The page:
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Jaylen Brown loves the freedom of being a sneaker free agent, and wants to ‘shift the mold of the athlete’ with his next deal

Jaylen Brown might wear Nikes one night, New Balance the next. He said it's fun to explore.John Tlumacki/Globe Staff

This story originally appeared in Sunday Basketball Notes. Read the rest here.

The Celtics’ Jaylen Brown remains a sneaker free agent, which is a big deal in today’s NBA circles.

Brown’s deal with Adidas expired in 2021 and he has been rocking several types of shoes in games this season. Brown is taking the decision seriously, as he does with every other career decision.

The enjoyable part for Brown is choosing which shoe to wear for each game. One day it could be Nikes, then New Balances, then perhaps Under Armour or Converse.

“Yeah I feel free; I feel free,” Brown said. “I think that’s how things have been over the last, I don’t know how long, you’ve got to rock one brand and stick with it. But it’s a new day and age and me and my whole brand is different. We’re trying to shift the mold of the athlete and the way things are done, so for me, I’m enjoying my freedom right now and we’ll see what happens down the line.”

Jaylen Brown said he's intrigued by the idea of one day having his own shoe.Phelan M. Ebenhack/Associated Press

Brown said he has had negotiations with competing shoe companies, but nothing to his preference.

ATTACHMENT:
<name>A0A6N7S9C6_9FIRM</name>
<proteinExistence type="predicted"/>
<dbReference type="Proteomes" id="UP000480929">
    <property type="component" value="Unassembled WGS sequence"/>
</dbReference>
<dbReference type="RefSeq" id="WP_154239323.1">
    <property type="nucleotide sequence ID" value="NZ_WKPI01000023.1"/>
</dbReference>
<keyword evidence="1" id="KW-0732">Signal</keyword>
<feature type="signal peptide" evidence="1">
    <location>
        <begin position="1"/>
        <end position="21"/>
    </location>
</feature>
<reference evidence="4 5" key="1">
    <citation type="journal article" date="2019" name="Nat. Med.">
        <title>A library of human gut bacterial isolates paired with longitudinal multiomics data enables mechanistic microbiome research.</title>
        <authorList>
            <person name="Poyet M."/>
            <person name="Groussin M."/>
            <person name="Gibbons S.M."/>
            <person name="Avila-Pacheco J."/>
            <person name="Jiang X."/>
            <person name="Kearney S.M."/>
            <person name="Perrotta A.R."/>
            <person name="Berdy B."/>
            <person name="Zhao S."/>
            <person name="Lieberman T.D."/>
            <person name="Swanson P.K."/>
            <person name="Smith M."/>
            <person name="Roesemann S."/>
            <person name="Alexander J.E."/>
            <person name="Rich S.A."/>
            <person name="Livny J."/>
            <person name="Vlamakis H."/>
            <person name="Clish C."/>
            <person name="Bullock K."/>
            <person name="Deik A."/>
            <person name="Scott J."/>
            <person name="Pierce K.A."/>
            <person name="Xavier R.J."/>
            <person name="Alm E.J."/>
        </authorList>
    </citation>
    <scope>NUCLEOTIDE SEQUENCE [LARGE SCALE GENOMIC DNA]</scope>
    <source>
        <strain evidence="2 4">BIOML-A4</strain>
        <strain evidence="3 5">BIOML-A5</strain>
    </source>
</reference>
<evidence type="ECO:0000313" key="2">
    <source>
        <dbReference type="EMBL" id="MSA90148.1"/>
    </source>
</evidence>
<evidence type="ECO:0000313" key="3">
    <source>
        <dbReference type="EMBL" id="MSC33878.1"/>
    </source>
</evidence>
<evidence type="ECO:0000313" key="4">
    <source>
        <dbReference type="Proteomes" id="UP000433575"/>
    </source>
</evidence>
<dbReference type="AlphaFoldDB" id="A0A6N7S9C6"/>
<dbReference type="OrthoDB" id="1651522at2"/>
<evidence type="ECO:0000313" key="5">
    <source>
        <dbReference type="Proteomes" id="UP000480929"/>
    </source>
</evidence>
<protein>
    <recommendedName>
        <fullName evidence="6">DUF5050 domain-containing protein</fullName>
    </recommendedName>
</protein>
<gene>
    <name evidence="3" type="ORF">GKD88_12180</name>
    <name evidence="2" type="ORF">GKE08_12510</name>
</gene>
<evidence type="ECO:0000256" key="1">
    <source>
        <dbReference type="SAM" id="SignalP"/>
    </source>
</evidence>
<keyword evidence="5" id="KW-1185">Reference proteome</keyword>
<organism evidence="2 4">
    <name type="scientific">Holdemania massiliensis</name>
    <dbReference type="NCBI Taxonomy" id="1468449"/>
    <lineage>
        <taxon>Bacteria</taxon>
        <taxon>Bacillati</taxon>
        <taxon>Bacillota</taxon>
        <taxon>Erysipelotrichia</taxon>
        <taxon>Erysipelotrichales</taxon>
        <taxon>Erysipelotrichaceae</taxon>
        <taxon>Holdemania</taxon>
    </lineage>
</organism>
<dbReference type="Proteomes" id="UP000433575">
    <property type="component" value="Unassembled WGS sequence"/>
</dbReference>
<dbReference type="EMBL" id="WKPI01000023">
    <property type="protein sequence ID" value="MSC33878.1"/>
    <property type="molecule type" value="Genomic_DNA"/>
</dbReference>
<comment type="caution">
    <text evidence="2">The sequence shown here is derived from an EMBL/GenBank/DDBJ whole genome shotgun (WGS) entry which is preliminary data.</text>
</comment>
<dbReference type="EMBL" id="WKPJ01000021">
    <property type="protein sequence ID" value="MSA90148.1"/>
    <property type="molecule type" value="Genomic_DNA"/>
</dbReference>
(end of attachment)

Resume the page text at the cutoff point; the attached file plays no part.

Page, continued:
“I’ve had numerous conversations with people and everything kind of tends to be the same,” Brown said. “Fit this athlete in this slot and if it’s not him, then we’ll fit another athlete into that slot. You really don’t get nothing out of it. So for me, I’ve been trying to push for some type of individualism, you know what I mean?

“If you want to sign Jaylen, you have to look at what I do off the court as well and try to magnify that platform as well, whether it’s my foundation, whether it’s social activism, charity, whatever. That needs to be included. These brands, they talk but they don’t want to include anything that I want to do off the court. It sounds good but when it really comes down to it, they don’t really care.”


Brown has created his own “7uice” Foundation and clothing line, and when asked if he could consider creating his own sneaker, similar to former NBA player Stephon Marbury, he was intrigued.

“I keep an open mind,” he said, smiling. “It’s an idea that you think about but right now I’m still in the midst of seeing if somebody cares about what goes on outside of basketball and right now, nobody does. [My own shoe] might be something that’s part of the plan. We’ll see.”

Several other shoe companies have approached Brown, a rising talent, about his services. But the decision is not simple. It’s far more than just wearing cool sneakers on a nightly basis or filming commercials.

“Over the course of this season, I’ve had some meetings, some talks and my team has went back and forth and discussed and argued,” he said. “It’s been dope because a lot of people, they just see what you do on the court. And then off the court, they don’t understand how that whole world works as well. How hard it is to have a platform that stands for something and at the same time, have endorsements. That’s a conversation that doesn’t exist, they’d rather you just be non-controversial, smile, don’t say anything because it’s safe.

“All the athletes that I admire. They’re not that. Muhammad Ali, Jim Brown, Kareem [Abdul-Jabbar]. The greats that I admire were outspoken and stood for something. It’s interesting to see they try to push the athlete to do the opposite.”


This story originally appeared in Sunday Basketball Notes. Read the rest here.

Gary Washburn is a Globe columnist. He can be reached at Follow him @GwashburnGlobe.